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CCPA Monitor: The battle for the Internet and what it means for Canada

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This piece was co-authored by Steve Anderson and David Christopher and was originally published in the September edition of the CCPA Monitor

Five commissioners on the U.S. Federal Communications Commission (FCC) hold the fate of the Internet in their hands.

Some time after September 15, the FCC will decide whether to abandon the principle of net neutrality—the decades old rule that all online data should be treated equally. Doing so would allow large telecom conglomerates to create an Internet slow lane for everyone except deep-pocketed media giants. Nothing less than the future of the Internet is at stake. The FCC decision will directly impact over 250 million Internet users in the U.S. and will have serious consequences for Canada and other countries, too.

Net neutrality dates back to the earliest days of the Internet. In practice it means that Internet service providers (ISPs) are not allowed to speed up or slow down the transmission of different types of online content to their customers. Neutrality ensures you can visit independent news websites such as rabble.ca or The Tyee and expect them to load just as rapidly and reliably as CTV News or Rogers Sportsnet, which are owned by large ISP conglomerates.

Net neutrality also empowers Internet users to pick and choose exactly what they want to read and watch online. For Internet innovators and entrepreneurs, it is what enables them to operate on a level playing field with entrenched incumbents. In both cases, neutrality is a big part of what makes the Internet so conducive to the spread of new ideas and new ways of communicating.

But if net neutrality is so beneficial for Internet users and innovators, why is it now under threat? The answer is that giant telecom conglomerates have always hated the idea. They would like to force content providers to pay expensive new ‘prioritization’ fees to ensure their content reliably reaches Internet users.

Larger and richer companies such as YouTube and Facebook shrug off the idea of new fees as a necessary evil to ensure their websites load reliably. But smaller, independent companies and services—the “next Netflix” if you will—would find it much more difficult to pay, condemning them to an Internet slow lane that makes the services they want to supply much less attractive. This situation holds content providers to ransom for the sake of unfairly maximizing Big Telecom profits.

The end result? Without net neutrality, many independent websites and services could be forced to shut down, harming innovation and significantly narrowing the range of voices that Internet users have access to. The effects would be disastrous for democratic discourse; the Internet itself could end up looking a lot more like cable TV instead of the open platform for content and debate that it is today.

This is not a hypothetical debate. The U.S. telecom company Sprint is already selling a TV-style wireless plan that only allows people to connect to certain websites such as Facebook instead of the full access we are accustomed to. But there is good news in the fact that 1.1 million people participated in the FCC consultation on net neutrality, making it the single most commented-on issue in the commission’s history.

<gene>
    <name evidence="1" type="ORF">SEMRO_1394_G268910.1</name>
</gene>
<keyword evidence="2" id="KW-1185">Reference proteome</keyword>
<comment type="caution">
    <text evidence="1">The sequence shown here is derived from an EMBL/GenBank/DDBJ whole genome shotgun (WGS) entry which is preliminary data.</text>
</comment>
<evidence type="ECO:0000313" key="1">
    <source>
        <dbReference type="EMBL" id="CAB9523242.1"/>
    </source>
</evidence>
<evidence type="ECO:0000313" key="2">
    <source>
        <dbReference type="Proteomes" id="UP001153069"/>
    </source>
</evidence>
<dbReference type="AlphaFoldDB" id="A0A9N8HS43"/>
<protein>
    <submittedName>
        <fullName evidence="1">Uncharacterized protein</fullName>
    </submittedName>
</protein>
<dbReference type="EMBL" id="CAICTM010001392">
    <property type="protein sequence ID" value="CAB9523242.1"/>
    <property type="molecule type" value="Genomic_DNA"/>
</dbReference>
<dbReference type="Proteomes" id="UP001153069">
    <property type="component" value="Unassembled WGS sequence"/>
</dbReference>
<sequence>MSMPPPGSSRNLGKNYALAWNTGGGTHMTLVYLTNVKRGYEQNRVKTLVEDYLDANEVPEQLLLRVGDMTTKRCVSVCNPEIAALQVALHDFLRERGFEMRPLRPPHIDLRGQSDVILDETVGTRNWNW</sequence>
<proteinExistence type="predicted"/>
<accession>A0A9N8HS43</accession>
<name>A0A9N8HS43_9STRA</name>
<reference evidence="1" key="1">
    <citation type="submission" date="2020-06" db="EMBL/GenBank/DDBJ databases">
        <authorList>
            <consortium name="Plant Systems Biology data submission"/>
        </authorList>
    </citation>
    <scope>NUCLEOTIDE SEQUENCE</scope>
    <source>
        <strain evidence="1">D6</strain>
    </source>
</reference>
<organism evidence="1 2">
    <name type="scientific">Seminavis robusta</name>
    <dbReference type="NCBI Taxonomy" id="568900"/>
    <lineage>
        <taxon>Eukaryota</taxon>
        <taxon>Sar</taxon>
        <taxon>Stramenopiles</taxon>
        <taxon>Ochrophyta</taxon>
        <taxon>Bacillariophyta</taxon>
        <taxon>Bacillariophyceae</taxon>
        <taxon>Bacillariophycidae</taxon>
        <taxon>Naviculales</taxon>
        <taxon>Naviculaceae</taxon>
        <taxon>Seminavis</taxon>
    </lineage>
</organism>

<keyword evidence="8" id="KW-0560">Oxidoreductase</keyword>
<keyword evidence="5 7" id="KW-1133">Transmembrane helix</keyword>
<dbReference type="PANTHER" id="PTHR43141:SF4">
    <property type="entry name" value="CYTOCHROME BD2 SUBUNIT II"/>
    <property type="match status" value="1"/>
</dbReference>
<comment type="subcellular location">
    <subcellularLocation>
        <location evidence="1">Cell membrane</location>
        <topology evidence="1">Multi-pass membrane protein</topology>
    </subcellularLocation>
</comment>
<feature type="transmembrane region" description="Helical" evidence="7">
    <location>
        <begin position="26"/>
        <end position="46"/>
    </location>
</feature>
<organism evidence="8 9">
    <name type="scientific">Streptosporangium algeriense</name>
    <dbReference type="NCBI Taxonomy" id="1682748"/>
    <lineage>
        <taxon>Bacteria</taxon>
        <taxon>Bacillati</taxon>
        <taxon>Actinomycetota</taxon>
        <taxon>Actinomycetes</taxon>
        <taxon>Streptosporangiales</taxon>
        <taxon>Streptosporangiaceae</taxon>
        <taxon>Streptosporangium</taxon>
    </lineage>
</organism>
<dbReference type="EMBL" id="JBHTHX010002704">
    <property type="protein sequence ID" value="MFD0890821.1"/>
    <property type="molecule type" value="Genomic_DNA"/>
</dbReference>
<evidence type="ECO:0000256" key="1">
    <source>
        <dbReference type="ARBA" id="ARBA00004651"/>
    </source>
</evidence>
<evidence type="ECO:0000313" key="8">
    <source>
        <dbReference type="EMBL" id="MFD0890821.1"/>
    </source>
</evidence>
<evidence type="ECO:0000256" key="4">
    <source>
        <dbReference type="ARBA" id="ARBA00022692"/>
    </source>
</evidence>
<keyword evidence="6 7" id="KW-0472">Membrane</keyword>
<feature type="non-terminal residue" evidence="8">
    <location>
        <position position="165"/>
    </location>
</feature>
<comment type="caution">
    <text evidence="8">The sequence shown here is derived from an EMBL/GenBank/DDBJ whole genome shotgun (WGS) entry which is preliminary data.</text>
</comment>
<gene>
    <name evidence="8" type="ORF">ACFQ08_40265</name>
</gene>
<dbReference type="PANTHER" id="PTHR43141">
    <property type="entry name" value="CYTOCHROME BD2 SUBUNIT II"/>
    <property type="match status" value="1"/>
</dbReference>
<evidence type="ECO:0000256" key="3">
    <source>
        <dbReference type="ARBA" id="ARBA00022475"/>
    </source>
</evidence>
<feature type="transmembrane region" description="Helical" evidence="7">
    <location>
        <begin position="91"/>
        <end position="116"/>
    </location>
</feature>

Nor is this a U.S.-only issue. Canada, among other countries, will be greatly affected by the decisions of our large neighbour to the south. We also face serious net neutrality challenges of our own.

Manitoba-based researcher Ben Klass has highlighted how Bell is breaking net neutrality rules by stifling alternative mobile services. For example, Klass revealed that users streaming Netflix on their Bell mobile device have to pay 800% more than they do to stream Bell-owned programming such as CTV News. Rogers also has its own scheme to ensure that non-Rogers content is more expensive for its wireless customers to access. The Canadian Radio-television and Telecommunications Commission (CRTC) has begun an investigation into how Bell manages traffic on its various Internet platforms and whether the company is violating the principle of net neutrality.

Thanks to the thousands of people who took part in OpenMedia’s Save our Net campaign, Canada already has relatively strong net neutrality protections. Unfortunately, the CRTC is demonstrating a worrying willingness to undermine them. As part of its Let’s Talk TV consultation, the regulator even asked whether customers would be willing to pay extra for online content if it didn’t count as part of their data cap.

We hope the CRTC does the right thing by rejecting a multi-speed Internet. Based on the response to our campaign, most Canadians feel the same.

Canada’s Internet regulator should prevent telecom giants like Bell and Rogers from unfairly stifling services they don’t own. That means aggressively protecting net neutrality for wireless networks and providers. It also means ensuring that on wired networks large broadcasting companies are not allowed to shape policy in a way that hurts innovation online.

This debate is particularly important because although the Internet is a global phenomenon it’s regulated at the domestic level. As a result, we can expect to see more and more countries debating rules for net neutrality in the coming years, as Internet users and Big Telecom companies square off in the battle for the Internet.

Steve Anderson is the executive director of OpenMedia.ca, a community-based organization that safeguards the possibilities of the open Internet. David Christopher is the communications manager with OpenMedia.ca. For more information on this issue visit OpenMedia.org/SlowLane.

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